More particularly, when the control signal SELECT applied to the control input SEL_A/B of the analog LAN switch 108 is at a first logic level, which may be a logic “1” (e.g., VDD), I/O connections TRD[0]+_I and TRD[0]−_I are electrically connected to TRD[0]+_A and TRD[0]−_A, respectively, TRD[1]+_I and TRD[1]−_I are electrically connected to TRD[1]+_A and TRD[1]−_A, respectively, TRD[2]+_I and TRD[2]−_I are electrically connected to TRD[2]+_A and TRD[2]−_A, respectively, and TRD[3]+_I and TRD[3]−_I are electrically connected to TRD[3]+_A and TRD[3]−_A, respectively. Similarly, when the SELECT signal applied to the SEL_A/B control input of the analog LAN switch 108 is at a second logic level, which may be a logic “0” (e.g., ground or zero volts), I/O connections TRD[0]+_I and TRD[0]−_I are electrically connected to TRD[0]+_B and TRD[0]−_B, respectively, TRD[1]+_I and TRD[1]−_I are electrically connected to TRD[1]+_B and TRD[1]−_B, respectively, TRD[2]+_I and TRD[2]−_I are electrically connected to TRD[2]+_B and TRD[2]−_B, respectively, and TRD[3]+_I and TRD[3]−_I are electrically connected to TRD[3]+_B and TRD[3]−_B, respectively.

The first and second isolation circuits 112 and 116, respectively, preferably comprise a transformer, or an alternative circuit element (e.g., capacitor, optical coupler, etc.), operative to electrically isolate the respective network port connectors 110 and 114 from the analog LAN switch 108 by generating an electrical signal on one side of a given isolation circuit which is indicative of a corresponding electrical signal applied to the other side of the isolation circuit without any current to flow between the two sides. In this manner, the isolation circuit prevents high voltage and/or current spikes present at the network port connectors 110 and 114 (e.g., from electrostatic discharge (ESD) events, lightning, etc.) from damaging sensitive circuit elements coupled to the network port connectors.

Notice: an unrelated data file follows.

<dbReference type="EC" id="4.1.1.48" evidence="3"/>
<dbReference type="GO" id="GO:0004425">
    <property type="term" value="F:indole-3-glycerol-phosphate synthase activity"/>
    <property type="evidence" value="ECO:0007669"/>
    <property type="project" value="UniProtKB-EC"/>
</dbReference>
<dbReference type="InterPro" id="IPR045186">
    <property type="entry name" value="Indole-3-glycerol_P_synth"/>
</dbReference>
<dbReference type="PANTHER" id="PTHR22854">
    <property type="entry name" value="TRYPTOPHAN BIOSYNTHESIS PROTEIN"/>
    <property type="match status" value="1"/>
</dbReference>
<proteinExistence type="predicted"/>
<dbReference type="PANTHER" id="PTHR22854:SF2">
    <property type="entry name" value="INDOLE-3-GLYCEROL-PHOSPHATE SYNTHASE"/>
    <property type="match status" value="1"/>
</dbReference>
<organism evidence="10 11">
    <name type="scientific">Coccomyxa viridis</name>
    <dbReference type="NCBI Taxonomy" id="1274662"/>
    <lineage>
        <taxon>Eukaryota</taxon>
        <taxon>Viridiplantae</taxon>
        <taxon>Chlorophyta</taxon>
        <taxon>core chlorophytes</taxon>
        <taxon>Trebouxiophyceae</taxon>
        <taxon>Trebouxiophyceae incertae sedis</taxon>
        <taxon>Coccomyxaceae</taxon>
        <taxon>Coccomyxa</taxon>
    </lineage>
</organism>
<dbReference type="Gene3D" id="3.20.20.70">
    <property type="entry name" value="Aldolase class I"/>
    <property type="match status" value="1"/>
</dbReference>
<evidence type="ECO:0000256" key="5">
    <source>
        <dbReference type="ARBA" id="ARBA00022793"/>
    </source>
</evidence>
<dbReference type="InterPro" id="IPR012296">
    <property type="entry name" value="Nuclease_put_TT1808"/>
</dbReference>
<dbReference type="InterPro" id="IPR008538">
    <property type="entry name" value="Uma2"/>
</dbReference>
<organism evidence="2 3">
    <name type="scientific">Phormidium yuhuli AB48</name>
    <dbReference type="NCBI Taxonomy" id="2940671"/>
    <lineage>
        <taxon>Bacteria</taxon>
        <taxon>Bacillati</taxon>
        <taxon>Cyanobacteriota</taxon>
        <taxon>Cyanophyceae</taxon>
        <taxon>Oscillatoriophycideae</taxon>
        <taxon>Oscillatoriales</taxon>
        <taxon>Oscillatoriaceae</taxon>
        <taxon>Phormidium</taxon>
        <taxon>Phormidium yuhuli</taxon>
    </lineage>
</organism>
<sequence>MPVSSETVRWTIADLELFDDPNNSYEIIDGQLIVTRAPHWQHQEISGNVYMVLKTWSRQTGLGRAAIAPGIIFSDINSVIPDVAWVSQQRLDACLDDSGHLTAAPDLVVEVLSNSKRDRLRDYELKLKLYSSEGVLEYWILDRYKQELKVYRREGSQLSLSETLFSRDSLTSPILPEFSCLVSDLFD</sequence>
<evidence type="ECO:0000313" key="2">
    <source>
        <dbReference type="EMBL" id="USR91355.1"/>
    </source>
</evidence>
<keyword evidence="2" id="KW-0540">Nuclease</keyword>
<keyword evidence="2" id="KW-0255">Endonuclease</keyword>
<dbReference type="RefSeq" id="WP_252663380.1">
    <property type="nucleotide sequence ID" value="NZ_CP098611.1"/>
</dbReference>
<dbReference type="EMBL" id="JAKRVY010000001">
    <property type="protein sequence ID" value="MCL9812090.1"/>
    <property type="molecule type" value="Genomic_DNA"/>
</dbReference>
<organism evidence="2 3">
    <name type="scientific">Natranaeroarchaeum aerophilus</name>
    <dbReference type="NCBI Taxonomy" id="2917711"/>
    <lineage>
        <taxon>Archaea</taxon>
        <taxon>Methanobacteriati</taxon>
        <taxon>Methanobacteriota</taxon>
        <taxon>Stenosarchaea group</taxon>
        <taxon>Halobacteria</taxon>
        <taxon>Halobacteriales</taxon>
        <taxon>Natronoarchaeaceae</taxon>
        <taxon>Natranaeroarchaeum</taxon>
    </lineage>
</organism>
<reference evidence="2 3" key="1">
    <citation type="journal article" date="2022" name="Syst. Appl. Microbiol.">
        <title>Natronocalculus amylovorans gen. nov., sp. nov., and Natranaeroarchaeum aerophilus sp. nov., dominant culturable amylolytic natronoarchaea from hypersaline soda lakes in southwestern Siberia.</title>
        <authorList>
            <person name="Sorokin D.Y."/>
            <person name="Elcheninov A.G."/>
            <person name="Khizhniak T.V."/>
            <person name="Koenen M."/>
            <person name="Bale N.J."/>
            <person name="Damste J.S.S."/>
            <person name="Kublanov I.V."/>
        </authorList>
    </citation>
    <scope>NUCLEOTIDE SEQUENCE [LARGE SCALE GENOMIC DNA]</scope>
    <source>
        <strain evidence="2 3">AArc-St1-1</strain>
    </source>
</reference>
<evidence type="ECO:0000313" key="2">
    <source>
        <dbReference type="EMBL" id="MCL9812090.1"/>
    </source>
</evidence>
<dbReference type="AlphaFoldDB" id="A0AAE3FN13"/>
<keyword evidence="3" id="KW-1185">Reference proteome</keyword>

The first isolation circuit 112 is preferably connected to the analog LAN switch 108 via a plurality of corresponding conductive traces (e.g., PCB traces), referred to collectively as 113. Likewise, the second isolation circuit 116 is connected to the analog LAN switch 108 via a plurality of corresponding conductive traces (e.g., PCB traces), referred to collectively as 117. As apparent from the figure, the conductive traces 113 used to connect the first isolation circuit 112 to the LAN switch 108 are relatively short in length compared to the conductive traces 117 used to connect the second isolation circuit 116 to the analog LAN switch which, in a computer docking station application, must be routed to a docked computing device through the docking station connector. Additionally, the analog LAN switch 108 adds significant parasitic impedances (e.g., resistance and capacitance) to the signal path. The combined effect is to significantly increase signal attention in the signal paths between the PHY device 102 and the respective network port connectors 110 and 114, which is undesirable.